I have been especially concerned with tracking democracy’s advances and setbacks around the world and in the course of this I decided to beam my searchlights on Nigeria my homeland since the return to civil democratic rule in 1999. It is, however, surprising that criminals who overthrew civilian governments and dissolved democratic structures in our part of the globe often come back to parade themselves as ‘democrats’ vying for elective posts and sometimes aspire to occupy the highest office in the land. Tracing the viewpoints and opinions expressed over the years suggests how evaluations of and sentiments about the state of democracy have evolved since 1999 in Nigeria.
For starters, as democracy experiences a remarkable world-wide resurgence with the Africa’s biggest economy getting deeply involved in the past 15 years, the question is: have we lagged behind other democracies around the world in political ideas and organization? This is one question that agitates me terribly. It stands to reason that anything goes in Nigeria, criminals are celebrated even the ones that have committed crimes that attract capital forfeit. What is the rationale behind Buhari’s comeback this time in civilian garb to contest the highest office in the land when he ought to have stood trial for sacking a civilian regime sometimes in 1983 via coup de tat that had our sovereign wishes annulled and eventually bastardized? He went scot free without being called upon to answer for his culpable misdeeds.
In the USA, for instance, ex-servicemen often vie for elective posts. This is normal and such men are often praised for their firm resolve to serve their country in different capacities. They did not commit this crime for which the writer calls for Buhari’s immediate arrest and criminal prosecution. These are men who mean well for their country, but the reverse is the case in ours. To mastermind or take part in a violent, sudden and illegal seizure of power from an elected government is a serious crime and in most cases it is a crime that carries the death penalty and this was a crime Buhari committed on December 31, 1983 for which he ought to have stood trial and possibly sent to the guillotine had that coup de tat failed. Mamman Vatsa committed a similar crime that cost his life under the erstwhile dictator Gen. Ibrahim Babangida. Could that violent seizure that took place at the tail end of 1983 not qualify as a capital crime in a country that democracy has gained enormous ground with respect to international legitimacy? Our democracy is over fifteen years old today and that is quite a number!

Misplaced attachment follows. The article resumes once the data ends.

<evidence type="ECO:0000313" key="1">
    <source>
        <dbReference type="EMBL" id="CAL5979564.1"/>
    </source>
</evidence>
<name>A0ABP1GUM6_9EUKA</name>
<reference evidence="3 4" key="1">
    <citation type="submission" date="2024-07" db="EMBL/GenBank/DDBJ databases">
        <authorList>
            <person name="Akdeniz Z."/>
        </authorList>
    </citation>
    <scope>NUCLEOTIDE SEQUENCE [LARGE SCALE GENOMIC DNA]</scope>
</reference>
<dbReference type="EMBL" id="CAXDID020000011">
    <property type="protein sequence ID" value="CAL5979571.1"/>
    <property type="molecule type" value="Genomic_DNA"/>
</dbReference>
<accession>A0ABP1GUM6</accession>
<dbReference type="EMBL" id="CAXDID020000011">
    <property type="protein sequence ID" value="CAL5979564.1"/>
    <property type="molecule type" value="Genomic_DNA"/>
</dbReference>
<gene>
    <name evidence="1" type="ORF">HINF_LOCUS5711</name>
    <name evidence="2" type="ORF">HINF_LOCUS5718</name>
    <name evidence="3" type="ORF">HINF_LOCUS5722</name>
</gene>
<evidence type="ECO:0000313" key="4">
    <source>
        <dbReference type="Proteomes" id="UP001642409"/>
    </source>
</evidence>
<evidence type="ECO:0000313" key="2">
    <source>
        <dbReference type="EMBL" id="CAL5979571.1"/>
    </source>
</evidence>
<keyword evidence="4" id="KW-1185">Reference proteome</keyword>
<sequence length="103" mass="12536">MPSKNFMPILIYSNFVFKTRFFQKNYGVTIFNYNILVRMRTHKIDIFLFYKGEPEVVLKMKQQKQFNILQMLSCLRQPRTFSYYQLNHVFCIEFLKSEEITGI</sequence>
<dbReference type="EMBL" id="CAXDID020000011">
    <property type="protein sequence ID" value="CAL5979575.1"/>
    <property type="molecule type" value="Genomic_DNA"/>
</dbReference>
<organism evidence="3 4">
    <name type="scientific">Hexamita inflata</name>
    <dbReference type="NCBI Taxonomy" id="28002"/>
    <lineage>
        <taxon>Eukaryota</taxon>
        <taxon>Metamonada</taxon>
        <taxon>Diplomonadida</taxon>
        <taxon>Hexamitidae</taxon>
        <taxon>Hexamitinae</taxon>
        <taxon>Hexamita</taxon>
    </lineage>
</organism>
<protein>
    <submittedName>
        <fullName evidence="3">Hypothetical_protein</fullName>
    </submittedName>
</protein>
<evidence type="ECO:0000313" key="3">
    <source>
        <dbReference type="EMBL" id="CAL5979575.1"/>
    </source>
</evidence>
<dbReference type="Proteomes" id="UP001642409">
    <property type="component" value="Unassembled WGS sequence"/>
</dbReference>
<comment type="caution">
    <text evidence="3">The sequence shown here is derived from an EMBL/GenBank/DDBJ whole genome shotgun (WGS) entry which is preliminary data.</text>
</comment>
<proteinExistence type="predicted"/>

Nigerians must awake themselves to the fact that multilateral organizations are increasingly endorsing democratic principles, and a whole new field of international democracy assistance has emerged. Our tone have grown far more downbeat, and what this writer sees here is none other than a darkening mood among supporters of democracy. Democracy-building must be tenaciously guarded against eventual descent to authoritarianism which Mr. Buhari represents. Ay, he could never be a democrat, not by any stretch of the imagination!
However, I feel compelled to confront head-on the question of whether democracy is in decline in Nigeria. Is Nigeria among the world liberal democracies? What is the situation like with respect to such liberal-democratic features as freedom of the press, rule of law, free and fair elections, and the like? Buhari and his cabal are on the verge of repeating what he did in 1983 in collaboration with a tiny cabal following an ill-conceived plan to hijack political power yet again. 2015 presidential election, an election that is yet to take place is being rigged by massive disenfranchisement of more than 12 million voters who are yet to collect their Permanent Voters’ Card (PVC) in President Jonathan’s stronghold in favour of Mr. Buhari whereas in latter’s’s stronghold virtually everyone including the under-aged have been issued PVC – a calculated attempt to edge out President Jonathan in this contest? This, if I dare say, is tantamount to high treason.
Iyoha John Darlington, aka Lington Donovan, a social activist, political analyst and public commentator on national and global issues writes from Turin, Italy.
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